For the homeland defense mission, Northcom and NORAD work particularly closely with the FAA, Transportation Security Administration and U.S. Customs and Border Protection. The agencies share information and capabilities to monitor a fast-moving and ever-changing security environment, identify potential threats to the homeland, and, when necessary, to stop them before they inflict harm.
Jacoby calls this Northcom’s “no-fail mission,” one that exemplifies more than any other the need for trusted partnerships.
“It’s not just about having a partnership,” Kenny said. “It’s about trusting each other” to quickly identify and be willing to pass critical information, confident that it will be handled and acted on appropriately, all at a time when every minute counts.
But Northcom’s relationships are equally critical when it’s in a supporting role, Kenny said. This, he said, provides the foundation for an efficient, effective and coordinated federal effort.
To ensure the command is prepared to respond if called on in the event of an earthquake, hurricane or other disaster, officials here remain in lockstep with the Federal Emergency Management Agency, which typically would be the lead federal agency. During disaster responses, Northcom typically operates hand in glove with the Army Corps of Engineers, Coast Guard, departments of Homeland Security, Transportation and Health and Human Services and other agencies supporting FEMA, Kenny said.
Similarly, Northcom’s theater security cooperation mission supports the State Department. This typically involves close coordination with HHS, Customs and Border Protection, Immigration and Customs Enforcement, the Drug Enforcement Administration and the FBI, among others, Kenny said.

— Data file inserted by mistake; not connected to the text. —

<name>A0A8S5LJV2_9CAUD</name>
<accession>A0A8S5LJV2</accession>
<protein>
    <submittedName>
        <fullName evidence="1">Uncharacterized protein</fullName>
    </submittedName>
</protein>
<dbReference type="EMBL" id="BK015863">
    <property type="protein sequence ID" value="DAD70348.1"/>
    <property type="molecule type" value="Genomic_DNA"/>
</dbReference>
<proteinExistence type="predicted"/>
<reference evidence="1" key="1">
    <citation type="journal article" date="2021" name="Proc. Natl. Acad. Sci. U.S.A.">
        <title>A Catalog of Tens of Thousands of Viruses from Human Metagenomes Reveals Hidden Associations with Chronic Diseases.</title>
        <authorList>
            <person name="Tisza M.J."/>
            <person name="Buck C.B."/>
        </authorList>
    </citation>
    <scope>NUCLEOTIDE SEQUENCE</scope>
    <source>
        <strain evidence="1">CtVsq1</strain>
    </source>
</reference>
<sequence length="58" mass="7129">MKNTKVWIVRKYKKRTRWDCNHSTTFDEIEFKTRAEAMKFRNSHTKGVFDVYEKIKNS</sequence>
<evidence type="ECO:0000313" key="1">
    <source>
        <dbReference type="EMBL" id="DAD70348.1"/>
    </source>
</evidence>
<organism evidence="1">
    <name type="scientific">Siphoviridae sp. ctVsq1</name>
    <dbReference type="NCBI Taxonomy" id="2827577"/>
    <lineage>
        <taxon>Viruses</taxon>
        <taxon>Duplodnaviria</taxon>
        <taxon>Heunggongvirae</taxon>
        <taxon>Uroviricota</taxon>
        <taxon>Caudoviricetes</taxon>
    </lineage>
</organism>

One notable exception is Northcom’s humanitarian assistance program, operated by its J9 interagency directorate. This effort, coordinated through the U.S. Embassies in Mexico and the Bahamas, involves building partner nation capacity in disaster response for Bahamian and Mexican first responders.
In this program, Northcom partners with U.S. agencies -- typically, FEMA and HHS -- to help the Bahamas and Mexico build its search-and-rescue and other disaster-response capabilities. Northcom recently tapped the U.S. Geological Survey, as well, which helped install a flood warning system in Northern Mexico.
Regardless of the mission, Kenny said, there’s a growing understanding at Northcom that partnerships provide the foundation for better, faster and more effective national responses. That recognition is being integrated into everything the command does, beginning with its initial planning efforts.
“We have really matured the process by which we build our plans with our partners,” Kenny said. “The effort has become much more collaborative in recent years. We invite our partners into the planning process very early to ensure the plan is shaped to fit into the overall federal response and our partners understand how we intend to support should the contingency happen. This effort has been very well received by our partners.”
This, Kenny said, strengthens the partnerships that underpin Northcom’s success. It also postures the command, he added, to live up to Jacoby’s vision: “With our trusted partners, we will defend North America by outpacing all threats, maintaining faith with our people and supporting them in their times of greatest need.”